Nevertheless, some progress has been made quite recently (read: this week). And all because the Chanel Jacket Club at work is now going to do a personal fitting session with the designer of the pattern we’ve all chosen to work with. Yay! This is too good of an opportunity to pass up. Fitting was always going to be the most painful part of the process.

But before I get into that further, there’s been a change. The Claire Shaeffer-designed pattern for Vogue that I was going to use (with its, like, 50-bajillion pattern pieces) was so overwhelming that I couldn’t even make myself cut out the pattern pieces. Then the club decided it would be better to make our first designer jackets with a simpler pattern, so we switched to this one designed for Susan Khalje’s Classic French Jacket web video class:

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Susan is a Threads magazine contributing editor and couture expert. She collaborated on the design of her pattern with a well-known fashion draper in Paris.

It has fewer moving pieces than the Vogue pattern and the princess seam goes into the shoulder, not the neckline, which will make bust adjustments easier. It’s designed without an overlapping closure in front; instead the jacket edges meet at center front and close with hooks and eyes. I’ll have to hack it to create a front button placket and a stand collar, because I still want those features. However, the rest of the work on this jacket, particularly fitting, promises to be surprisingly simpler than I expected.

That’s because when I made the muslin and tried it on, the bust apex level and waist level appear to be correct for my torso. This NEVER happens! (Well, unless it’s a petite-proportion pattern.) I don’t have any photos to prove this, so take my word for it. Some fitting changes will have to be made to the circumferences to accommodate my full bust, pudgy waist, and broad hips/bottom. The muslin ran long on me, too, hitting me about mid-thigh–which I actually really love! It looks much more modern than if it hit me mid-hip or upper hip as designed. I may want to make one to that shorter length, but for my first one, I’m going with the longer length. It’ll look killer with skinny jeans/leggings or tapered trousers. The sleeves were also too long and need some more circumference, but otherwise, the first muslin is a really good starting point.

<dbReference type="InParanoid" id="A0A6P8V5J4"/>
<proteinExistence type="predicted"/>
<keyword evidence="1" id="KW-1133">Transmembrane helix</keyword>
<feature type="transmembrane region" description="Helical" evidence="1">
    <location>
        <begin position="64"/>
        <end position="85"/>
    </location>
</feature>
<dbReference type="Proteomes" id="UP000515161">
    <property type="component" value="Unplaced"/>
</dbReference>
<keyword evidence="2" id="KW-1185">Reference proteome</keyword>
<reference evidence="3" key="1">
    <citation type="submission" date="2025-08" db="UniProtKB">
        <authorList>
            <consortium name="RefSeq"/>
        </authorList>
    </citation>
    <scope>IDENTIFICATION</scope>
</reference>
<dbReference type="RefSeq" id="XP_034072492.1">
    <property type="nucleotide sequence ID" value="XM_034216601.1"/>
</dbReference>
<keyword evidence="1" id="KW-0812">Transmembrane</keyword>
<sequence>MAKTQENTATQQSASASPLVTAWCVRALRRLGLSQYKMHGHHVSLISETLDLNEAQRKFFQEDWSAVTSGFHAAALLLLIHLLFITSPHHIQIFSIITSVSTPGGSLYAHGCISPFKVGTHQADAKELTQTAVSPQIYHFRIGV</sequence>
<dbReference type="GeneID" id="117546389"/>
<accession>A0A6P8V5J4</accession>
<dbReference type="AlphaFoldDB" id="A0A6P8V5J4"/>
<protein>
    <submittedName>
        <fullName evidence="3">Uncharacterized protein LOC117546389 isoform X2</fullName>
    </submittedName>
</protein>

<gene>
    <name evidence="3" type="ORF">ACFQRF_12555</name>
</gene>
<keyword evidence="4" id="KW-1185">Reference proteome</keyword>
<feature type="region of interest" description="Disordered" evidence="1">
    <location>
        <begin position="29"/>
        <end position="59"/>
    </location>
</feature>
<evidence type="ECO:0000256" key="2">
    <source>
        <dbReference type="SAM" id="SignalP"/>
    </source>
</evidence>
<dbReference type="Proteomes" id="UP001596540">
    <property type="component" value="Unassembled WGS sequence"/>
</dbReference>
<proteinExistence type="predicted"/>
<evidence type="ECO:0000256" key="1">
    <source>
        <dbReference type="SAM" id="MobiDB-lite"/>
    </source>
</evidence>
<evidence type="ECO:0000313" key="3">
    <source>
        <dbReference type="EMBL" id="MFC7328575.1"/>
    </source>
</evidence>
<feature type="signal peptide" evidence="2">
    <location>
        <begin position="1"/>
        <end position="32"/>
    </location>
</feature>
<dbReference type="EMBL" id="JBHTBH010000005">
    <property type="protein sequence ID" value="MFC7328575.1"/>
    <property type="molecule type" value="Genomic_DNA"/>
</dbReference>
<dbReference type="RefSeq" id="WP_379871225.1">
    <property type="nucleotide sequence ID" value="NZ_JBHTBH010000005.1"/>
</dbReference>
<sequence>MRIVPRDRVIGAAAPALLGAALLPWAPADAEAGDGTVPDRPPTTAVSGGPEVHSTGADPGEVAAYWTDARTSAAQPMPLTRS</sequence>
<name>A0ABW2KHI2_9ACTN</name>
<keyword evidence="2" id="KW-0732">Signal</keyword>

What was not simple about this pattern, however, is that the sizing chart on the envelope gives the finished garment measurements–not body measurements–to choose your pattern size. This isn’t a bad way to do it, actually, because it makes it easier for you to decide how much ease you want to start with. But unfortunately, it is not explained anywhere on the pattern. There are no instructions at all, because it’s intended to work with Susan’s video class; but I don’t recall her mentioning the sizing system in her video, either. If she did and I missed it, my apologies, Susan!

Otherwise, the rest of the details of my jacket plans are the same. Same white-flecked black wool-blend fabric and charcoal-grey silk charmeuse for the lining. Same beautiful enameled pewter buttons with thistles on them. Same overall design concept.

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My design sketch. But now I’m thinking I’m going to extend the length to mid or upper thigh for a more modern look!

Now I can’t wait for my personal fitting so I can actually start making this jacket!

 

Upton Dress muslin

Considering that most of my major pattern changes are already incorporated into the draft, I shouldn’t be so surprised that only one muslin for the Cashmerette Upton dress bodice was necessary. I made a few small tweaks to muslin #1, but nothing that required a fresh mock-up.

Before sewing up the bodice muslin, I made a few size modifications to the pattern at the side seams, grading out from a 14 at the shoulders and bust to a 16 at the upper waist. Initially, based on the pattern measurements compared to my own, I used the size 16 for the back waistband, but for the front waistband I graded out from a 16 where it joins the bodice to a 20 where it joins the skirt, because I’ve got some tummy that I wasn’t sure the size 18 would fully accommodate. But I saw immediately that all this excess needed to come right back out when I put the bodice on and zipped it up. I pinned the excess at the waistband and it turned out to shrink it back down to a straight 16. Even with a more snug fit through the waistband, it felt comfortable when I sat; if you have any fleshy bits in your torso you know sitting causes that flesh to expand. So I ended up using a straight 16 waistband. There’s just enough ease for comfort.

The short, torpedo-shaped waist dart with its curved legs was problematic for me because my bust is set very high and its fullness is evenly distributed from top to bottom. This waist dart shape nicely scoops in the bodice at the torso under the bust, but it ends too abruptly for my shape. This would probably work best for someone whose bust is low-set and is fuller on the lower half. For my shape, I needed to extend the dart and create a more gradual taper toward the point, while retaining the arced dart leg shapes. Below you can see the original waist dart shape (the shortest one) and the two extended versions I tried before deciding on the tallest one. Yes, that puts the dart point very close to my actual bust point, but for a garment with minimal ease, that works ok.